lifestyle

Abandoned mall has no employees, but still one operating store selling just one item

17 Comments
By Casey Baseel, RocketNews24

The owners of the LC World Motosu shopping mall, located in Gifu Prefecture’s Motosu City, must have been proud on opening day, which took place in 1992. With 100,000 square meters of commercial space for 107 retailers, including a full-sized supermarket, surely LC World would become a gathering place for the entire community.

Unfortunately, things didn’t exactly pan out that way, as documented by Japanese Twitter user @yogoren.

Twenty-four years after opening its doors for the first time, LC World now has only one functioning entrance. That’s OK, though, because it also only has a single operating store: the above-mentioned supermarket.

Sure, almost every section of the grocery store is empty, not just of foodstuffs but shelves, too. But the market is still stocked with one item -- onions.

Actually, onions outnumber worker in the store by a pretty wide margin, since the single-variety produce stand is entirely unmanned. Instead of a cashier, there’s a collection box into which customers are supposed to put their money, and a sign indicating the onions’ price as 100 yen each.

Self-serve, honor-system fruit and vegetable stands aren’t entirely unheard of in Japan (we came across one on our bike tour of the Inland Sea, for example). Still, they’re usually found in rural areas, or at most suburban communities. Seeing one inside a large-scale shopping mall is a bit of a shock, and the situation only gets weirder when you consider that since the onions don’t appear to be rotten, someone is regularly coming in to resupply the stand with fresh produce.

“It was evening when I took this picture, but they hadn’t sold a single onion that day,” said @yogoren after looking at the empty collection box. With that kind of economic performance, it’s hard to say how long the onion stand will stay in business, unless its peak sales hours take place in the middle of the night when the zombies that we assume live in all abandoned malls come in to buy something to spruce up the stir-fried brains they’re cooking for dinner.

Source: Jin

Read more stories from RocketNews24. -- 21 hauntingly beautiful photos of deserted shopping malls -- “Cool Japan” mall set to open in China -- Beef bowl chain Yoshinoya’s historic first store to close, special countdown site launched!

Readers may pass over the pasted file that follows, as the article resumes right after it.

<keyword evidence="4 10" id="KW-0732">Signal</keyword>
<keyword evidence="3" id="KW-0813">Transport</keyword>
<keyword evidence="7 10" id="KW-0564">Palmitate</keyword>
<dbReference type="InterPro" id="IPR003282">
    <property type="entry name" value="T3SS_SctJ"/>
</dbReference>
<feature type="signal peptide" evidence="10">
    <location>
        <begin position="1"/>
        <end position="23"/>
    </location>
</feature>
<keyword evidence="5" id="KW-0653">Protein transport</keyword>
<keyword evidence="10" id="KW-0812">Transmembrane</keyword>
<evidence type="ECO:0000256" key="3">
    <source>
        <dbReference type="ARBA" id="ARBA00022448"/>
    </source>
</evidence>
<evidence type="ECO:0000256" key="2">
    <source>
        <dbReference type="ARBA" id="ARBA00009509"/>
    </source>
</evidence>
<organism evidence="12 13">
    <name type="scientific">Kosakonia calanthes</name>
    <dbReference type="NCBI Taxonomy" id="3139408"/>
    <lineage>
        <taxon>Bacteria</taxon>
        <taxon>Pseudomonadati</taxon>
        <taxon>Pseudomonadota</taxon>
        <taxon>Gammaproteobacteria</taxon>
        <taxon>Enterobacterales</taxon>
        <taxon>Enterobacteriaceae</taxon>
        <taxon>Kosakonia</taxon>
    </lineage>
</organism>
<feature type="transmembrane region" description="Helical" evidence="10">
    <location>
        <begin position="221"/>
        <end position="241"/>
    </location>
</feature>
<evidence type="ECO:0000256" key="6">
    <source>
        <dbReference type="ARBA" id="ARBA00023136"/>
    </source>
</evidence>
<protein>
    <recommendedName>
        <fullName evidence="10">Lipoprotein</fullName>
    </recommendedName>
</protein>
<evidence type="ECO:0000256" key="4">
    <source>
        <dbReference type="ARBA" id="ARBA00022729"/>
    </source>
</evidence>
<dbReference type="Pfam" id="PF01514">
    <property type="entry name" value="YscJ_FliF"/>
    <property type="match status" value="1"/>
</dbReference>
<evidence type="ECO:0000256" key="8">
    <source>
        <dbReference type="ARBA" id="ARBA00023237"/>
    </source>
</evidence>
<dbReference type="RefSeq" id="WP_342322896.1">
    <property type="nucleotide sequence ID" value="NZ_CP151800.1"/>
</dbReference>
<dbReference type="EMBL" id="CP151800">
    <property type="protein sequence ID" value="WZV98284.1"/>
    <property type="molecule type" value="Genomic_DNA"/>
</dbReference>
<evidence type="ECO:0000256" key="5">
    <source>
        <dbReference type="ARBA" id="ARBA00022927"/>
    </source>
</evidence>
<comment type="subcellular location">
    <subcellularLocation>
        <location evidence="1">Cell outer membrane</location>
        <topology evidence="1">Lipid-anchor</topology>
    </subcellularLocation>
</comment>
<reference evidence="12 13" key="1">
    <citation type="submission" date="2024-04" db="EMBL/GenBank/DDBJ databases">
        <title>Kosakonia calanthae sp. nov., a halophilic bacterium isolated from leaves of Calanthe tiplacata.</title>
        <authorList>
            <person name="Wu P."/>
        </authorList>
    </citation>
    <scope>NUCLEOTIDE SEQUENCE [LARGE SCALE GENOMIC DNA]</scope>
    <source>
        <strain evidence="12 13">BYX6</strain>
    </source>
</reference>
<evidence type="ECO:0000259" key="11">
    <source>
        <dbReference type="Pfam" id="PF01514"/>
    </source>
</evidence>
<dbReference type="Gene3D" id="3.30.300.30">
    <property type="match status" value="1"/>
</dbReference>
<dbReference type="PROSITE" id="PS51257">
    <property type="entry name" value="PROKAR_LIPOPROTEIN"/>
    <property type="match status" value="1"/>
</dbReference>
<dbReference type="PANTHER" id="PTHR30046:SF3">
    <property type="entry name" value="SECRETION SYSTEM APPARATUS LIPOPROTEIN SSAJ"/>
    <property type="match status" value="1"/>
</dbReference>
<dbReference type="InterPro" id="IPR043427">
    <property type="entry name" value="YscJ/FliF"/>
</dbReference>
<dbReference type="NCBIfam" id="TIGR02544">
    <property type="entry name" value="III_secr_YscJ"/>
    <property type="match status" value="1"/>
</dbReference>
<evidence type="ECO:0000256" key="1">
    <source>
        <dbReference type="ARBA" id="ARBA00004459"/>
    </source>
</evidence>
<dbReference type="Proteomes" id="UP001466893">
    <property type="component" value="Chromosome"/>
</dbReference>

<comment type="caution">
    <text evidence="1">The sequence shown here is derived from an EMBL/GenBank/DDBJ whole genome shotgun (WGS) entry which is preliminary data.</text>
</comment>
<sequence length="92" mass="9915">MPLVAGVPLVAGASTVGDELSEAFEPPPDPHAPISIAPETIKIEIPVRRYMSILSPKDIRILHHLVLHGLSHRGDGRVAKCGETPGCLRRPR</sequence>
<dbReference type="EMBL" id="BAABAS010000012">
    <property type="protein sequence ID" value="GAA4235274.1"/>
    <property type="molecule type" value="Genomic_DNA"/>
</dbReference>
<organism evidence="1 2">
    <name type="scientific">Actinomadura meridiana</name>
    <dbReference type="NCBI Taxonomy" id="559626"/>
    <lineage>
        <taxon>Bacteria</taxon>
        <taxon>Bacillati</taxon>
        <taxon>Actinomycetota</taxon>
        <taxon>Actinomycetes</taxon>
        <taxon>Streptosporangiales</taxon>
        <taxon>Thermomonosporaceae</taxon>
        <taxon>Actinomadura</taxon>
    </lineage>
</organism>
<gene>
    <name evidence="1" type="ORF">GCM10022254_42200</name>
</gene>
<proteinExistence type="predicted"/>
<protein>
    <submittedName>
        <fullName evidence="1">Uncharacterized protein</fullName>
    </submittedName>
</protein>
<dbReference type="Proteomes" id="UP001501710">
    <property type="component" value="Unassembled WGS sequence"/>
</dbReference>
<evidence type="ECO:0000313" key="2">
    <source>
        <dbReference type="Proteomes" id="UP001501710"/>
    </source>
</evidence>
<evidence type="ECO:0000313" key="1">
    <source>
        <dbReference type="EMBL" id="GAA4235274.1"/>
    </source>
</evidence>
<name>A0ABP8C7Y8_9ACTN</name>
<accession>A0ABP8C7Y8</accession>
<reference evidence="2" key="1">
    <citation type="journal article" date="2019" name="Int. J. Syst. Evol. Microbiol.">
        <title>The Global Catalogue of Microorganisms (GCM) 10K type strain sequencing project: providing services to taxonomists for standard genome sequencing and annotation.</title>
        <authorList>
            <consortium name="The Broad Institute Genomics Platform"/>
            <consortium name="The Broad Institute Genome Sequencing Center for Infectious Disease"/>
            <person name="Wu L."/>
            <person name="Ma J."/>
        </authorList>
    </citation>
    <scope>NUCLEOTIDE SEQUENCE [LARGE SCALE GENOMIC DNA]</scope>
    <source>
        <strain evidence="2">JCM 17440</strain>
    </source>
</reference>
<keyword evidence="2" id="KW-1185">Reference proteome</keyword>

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17 Comments
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Onions for ¥100 each? It's exorbitant. Maybe that's why none are sold.

9 ( +9 / -0 )

Mottos city and the shopping mall company should get together to rent cheap space to artists, crafts people, and other generators of art like computer-graphics etc. Could be a PR gain.

4 ( +4 / -0 )

their floor guide is kind of creepy..

http://lc-world.co.jp/floor-guide/main1f/

3 ( +3 / -0 )

Archetypal Japanese zombie enterprise, survives due to cheap finance and willing bankers and no alternative business opportunity.

4 ( +6 / -2 )

Sounds like a great place for urban paintball war! Let's go!

8 ( +8 / -0 )

Google Earth shows this as a fairly big "supermarket+alpha" complex with seemingly ample parking, a gym next door, and a home center diagonally opposite. It's in semi-inaka where almost everyone will shop by car. Motosu has only 30,000 people so it can't support that many supermarkets. 30,000 people won't be enough for big retailer, say Nitori, to take over the whole thing.

The supermarket in there was a "Tomidaya" and they have another shop a couple of km away. There is also a Valor not far away. I don't know that part of Japan that well, but Valor seems like a much bigger supermarket chain in the greater Nagoya area. If the other Tomidaya is the result of a move, that will have instantly killed all the other shops in that mall.

Where I live, there are lots of derelict supermarkets and old home centers. Old convenience stores too. There has been a lot of attention on "shutter gai", old Japanese shopping arcades near stations where most or all the old shops are permanently shuttered up, but the same thing is happening to other Japanese retail, some of it from the 80s and 90s and actually designed for car-bound shoppers.

2 ( +2 / -0 )